Something old, something new. The utility of old and new
diagnostics in tricky clinical cases
, Danai Papakonstantinou
, Tom Troth
, Jamie Scriven
Army Medical Directorate Birmingham Heartlands Hospital,
Birmingham Heartlands Hospital,
Birmingham Heartlands Hospital/
Army Medical Directorate
An 18 year old asylumseeker travelled fromEritrea to the
UK overland through Libya, the Mediterranean, and Europe. He
presented with a month
s history of fever, weight loss, malaise and
Initial investigations including a chest X-ray, routine bloods, abdom-
inal ultrasound, malaria films, HIV test, and blood and urine cultures
were all unremarkable apart from raised inflammatory markers.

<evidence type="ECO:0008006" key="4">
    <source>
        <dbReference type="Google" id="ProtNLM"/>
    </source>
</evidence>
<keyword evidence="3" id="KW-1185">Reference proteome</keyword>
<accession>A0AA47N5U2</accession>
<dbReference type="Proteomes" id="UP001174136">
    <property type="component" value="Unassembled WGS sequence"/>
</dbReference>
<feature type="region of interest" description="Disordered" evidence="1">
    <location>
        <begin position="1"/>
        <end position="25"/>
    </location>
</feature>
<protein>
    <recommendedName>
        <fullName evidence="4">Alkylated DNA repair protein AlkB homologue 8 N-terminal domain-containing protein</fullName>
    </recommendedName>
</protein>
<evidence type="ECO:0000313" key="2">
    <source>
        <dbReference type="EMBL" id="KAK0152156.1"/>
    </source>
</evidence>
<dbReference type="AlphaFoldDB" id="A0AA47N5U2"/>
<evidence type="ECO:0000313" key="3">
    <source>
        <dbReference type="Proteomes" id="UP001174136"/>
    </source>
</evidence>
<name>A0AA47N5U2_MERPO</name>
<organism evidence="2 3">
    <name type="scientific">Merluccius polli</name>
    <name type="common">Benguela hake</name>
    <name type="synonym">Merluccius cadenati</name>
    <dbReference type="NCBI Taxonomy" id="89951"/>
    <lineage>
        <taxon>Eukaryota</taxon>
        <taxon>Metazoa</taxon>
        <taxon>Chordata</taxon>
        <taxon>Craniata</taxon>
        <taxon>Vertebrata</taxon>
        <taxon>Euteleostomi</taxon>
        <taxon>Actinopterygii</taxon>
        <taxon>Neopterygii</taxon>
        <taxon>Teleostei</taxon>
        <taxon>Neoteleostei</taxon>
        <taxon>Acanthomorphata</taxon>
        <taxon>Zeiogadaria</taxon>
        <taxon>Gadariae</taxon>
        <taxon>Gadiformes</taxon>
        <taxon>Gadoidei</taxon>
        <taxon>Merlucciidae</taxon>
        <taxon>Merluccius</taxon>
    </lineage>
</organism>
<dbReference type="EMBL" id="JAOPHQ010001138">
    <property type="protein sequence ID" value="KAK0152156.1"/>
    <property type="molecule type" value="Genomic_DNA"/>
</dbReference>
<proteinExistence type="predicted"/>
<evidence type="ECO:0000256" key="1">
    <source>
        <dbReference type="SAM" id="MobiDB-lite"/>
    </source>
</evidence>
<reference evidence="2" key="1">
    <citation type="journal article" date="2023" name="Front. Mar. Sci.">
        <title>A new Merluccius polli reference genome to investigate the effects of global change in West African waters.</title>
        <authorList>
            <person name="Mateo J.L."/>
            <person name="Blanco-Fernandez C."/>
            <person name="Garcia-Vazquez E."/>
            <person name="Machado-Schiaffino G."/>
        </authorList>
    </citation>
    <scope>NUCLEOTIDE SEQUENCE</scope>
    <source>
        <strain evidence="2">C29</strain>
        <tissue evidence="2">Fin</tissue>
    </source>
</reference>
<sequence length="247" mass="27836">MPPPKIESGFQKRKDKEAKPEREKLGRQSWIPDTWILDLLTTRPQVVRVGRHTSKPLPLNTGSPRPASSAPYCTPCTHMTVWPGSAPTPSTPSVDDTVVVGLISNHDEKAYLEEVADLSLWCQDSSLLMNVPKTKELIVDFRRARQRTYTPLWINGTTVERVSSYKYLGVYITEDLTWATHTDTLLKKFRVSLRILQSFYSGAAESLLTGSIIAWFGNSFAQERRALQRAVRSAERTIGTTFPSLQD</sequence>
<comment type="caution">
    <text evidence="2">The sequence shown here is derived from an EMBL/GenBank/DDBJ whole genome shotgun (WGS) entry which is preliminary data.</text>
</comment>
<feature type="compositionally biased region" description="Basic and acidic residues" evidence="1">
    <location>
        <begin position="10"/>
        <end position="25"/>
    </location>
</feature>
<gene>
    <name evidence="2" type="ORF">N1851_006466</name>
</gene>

Sputum cultures grew
but despite a course of
amoxicillin the fevers continued. Awide differential was considered in
view of the ongoing fevers, travel history and lack of organ focus.
Extensive investigation was performed including a CT of the chest,
abdomen and pelvis, brucella, leishmania and coxiella serology, a bone
marrow biopsy, stool cultures and microscopy, and a vasculitis screen
but no cause was found.
A PET scan was performed to localize the presumed infective or
malignant lesion and allow targeted biopsy. Multiple metabolically
active abdominal and thoracic lymph nodes not apparent on CT were
seen. EBUS collected insufficient sample for definitive histology. Given
his country of origin, clinical picture and a positive T-spot test a
diagnosis of occult tuberculous lymphadenitis was made and anti-
tuberculous therapy was started. The patient defevresced and put on
weight. Subsequently a stool culture and the lymph node biopsy
Abstracts of FIS/HIS 2016
Poster Presentations / Journal of Hospital Infection 94S1 (2016) S24